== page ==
Edit - Ah, I see, your implication was different - however, I maintain my position. At the present, I have not been personally touched by this, so I can be perfectly logical about it - it is the responsibility of those at risk of death to have themselves vaccinated, if they don't and get the disease and die, that is their own lookout. If the situation that you described were to happen and that would obscure my view, that is irrelevant. A hypothetical situation of similar worth - what if I were put up for adoption when I was born and turned out a completely different person with a less logical mind, then my view would be different.

Last edited:
Wearing the small metal shield in my shirt pocket is equivalent to a vaccine against getting shot in that particular part of my chest.
Yes, and if the vaccine worked in that way I probably wouldn't bother to take it, but as the vaccine will actually protect me more like a bulletproof vest than a metal shield. I don't walk around with a metal shield in my pocket.

I think that you overestimate the possibility of my getting swine flu, but we can't discuss that properly, I expect. I will accord no credence to the porposition that swine is or might be pandemic until I at least know of a single person who has or had it. Every case that has been reported to me has come through some sort of mass communication, the news and so on. I find that the fact that I don't know anyone who has told me that they know someone who knows someone who had swine flu is somewhat incongruent with the view of the situation that is being presented by the media.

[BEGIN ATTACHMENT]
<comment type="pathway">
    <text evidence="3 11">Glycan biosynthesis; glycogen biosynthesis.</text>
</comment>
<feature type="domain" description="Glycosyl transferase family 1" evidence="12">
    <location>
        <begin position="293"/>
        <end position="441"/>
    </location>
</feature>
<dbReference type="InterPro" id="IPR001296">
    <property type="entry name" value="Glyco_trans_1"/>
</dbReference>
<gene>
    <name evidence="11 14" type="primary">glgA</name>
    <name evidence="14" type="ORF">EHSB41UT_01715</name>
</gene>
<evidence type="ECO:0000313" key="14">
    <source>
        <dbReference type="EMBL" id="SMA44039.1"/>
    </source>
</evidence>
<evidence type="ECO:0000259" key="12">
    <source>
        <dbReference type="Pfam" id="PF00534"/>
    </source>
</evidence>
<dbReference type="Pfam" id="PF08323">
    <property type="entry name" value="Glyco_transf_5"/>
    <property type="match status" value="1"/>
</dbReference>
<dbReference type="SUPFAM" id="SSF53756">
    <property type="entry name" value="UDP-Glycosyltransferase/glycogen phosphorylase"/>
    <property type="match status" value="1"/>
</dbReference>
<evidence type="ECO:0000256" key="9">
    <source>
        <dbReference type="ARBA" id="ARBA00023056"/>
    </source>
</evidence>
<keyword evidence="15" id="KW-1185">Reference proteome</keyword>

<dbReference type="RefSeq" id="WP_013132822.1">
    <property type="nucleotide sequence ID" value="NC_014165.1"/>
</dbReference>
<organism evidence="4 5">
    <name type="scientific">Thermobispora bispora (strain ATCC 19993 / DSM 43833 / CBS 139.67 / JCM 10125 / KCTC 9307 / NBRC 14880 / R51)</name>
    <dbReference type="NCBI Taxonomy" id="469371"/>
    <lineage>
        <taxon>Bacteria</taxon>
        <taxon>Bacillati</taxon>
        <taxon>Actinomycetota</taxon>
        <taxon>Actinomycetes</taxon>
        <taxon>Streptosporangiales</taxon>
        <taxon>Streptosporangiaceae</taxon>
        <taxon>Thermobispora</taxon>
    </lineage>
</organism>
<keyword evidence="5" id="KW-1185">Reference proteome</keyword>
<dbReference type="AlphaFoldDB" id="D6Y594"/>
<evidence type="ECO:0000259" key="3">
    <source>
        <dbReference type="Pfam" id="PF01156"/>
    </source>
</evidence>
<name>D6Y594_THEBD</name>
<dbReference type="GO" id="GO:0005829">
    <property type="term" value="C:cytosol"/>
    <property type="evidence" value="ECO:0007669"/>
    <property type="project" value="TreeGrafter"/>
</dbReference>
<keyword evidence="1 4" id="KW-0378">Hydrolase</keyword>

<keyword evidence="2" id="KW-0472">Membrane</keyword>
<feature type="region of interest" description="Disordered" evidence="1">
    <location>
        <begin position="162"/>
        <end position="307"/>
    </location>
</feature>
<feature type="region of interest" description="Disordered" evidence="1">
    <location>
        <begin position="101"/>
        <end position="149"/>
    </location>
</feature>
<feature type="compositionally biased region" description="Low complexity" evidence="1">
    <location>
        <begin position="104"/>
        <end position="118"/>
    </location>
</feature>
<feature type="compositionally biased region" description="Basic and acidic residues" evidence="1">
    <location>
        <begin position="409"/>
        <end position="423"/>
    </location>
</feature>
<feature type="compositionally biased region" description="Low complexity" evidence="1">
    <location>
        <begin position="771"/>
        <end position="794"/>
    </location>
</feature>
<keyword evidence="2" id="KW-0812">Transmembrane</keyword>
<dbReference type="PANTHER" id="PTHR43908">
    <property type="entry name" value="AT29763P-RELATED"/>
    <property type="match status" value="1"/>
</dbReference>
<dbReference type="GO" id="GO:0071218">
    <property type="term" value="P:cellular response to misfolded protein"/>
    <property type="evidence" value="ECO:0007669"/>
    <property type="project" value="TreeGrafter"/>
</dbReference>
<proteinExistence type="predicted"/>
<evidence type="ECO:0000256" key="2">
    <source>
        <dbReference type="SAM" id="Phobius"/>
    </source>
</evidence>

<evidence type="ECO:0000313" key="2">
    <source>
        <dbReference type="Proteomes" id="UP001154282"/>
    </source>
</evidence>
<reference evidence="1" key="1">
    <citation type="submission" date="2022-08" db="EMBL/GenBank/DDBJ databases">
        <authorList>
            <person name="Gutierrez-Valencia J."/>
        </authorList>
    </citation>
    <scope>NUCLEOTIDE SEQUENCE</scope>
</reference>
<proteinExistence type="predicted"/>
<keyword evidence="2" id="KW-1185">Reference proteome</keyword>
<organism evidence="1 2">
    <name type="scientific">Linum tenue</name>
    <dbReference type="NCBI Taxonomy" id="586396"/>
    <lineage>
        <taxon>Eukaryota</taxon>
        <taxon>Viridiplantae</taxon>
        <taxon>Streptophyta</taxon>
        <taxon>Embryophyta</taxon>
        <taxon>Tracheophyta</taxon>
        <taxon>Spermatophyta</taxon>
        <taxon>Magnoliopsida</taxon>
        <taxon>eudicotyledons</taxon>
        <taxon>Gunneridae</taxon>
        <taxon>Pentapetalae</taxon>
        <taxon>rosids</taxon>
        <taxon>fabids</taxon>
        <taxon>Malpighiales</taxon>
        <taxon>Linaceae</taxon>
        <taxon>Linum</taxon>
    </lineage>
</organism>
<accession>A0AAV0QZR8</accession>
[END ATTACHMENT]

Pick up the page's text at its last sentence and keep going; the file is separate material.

I totally agree that at the moment it isn't a pandemic and that it's blown out of proportions by the media. If we were 100% sure that the number of infections wouldn't increase dramatically, then I probably wouldn't bother. The reason I take the shot is that I believe it may become a pandemic. However you're probably right that at the moment laypeople (which I am) can't really have a rational discussion about the probabilities and I accept you choice to attribute a smaller probability to the event of you getting swine flu. Finally some anecdotal support: I actually know 2 people that were confirmed infected and plenty who believe they were, but were told that they should do nothing, but stay indoors and call the hospital in case the symptoms worsened considerably. I'm aware that anecdotal evidence isn't a rational basis for making a decision and that most people who believe they have the swine flu probably don't, but I thought I would provide a counterpoint to your "I don't know anyone infected".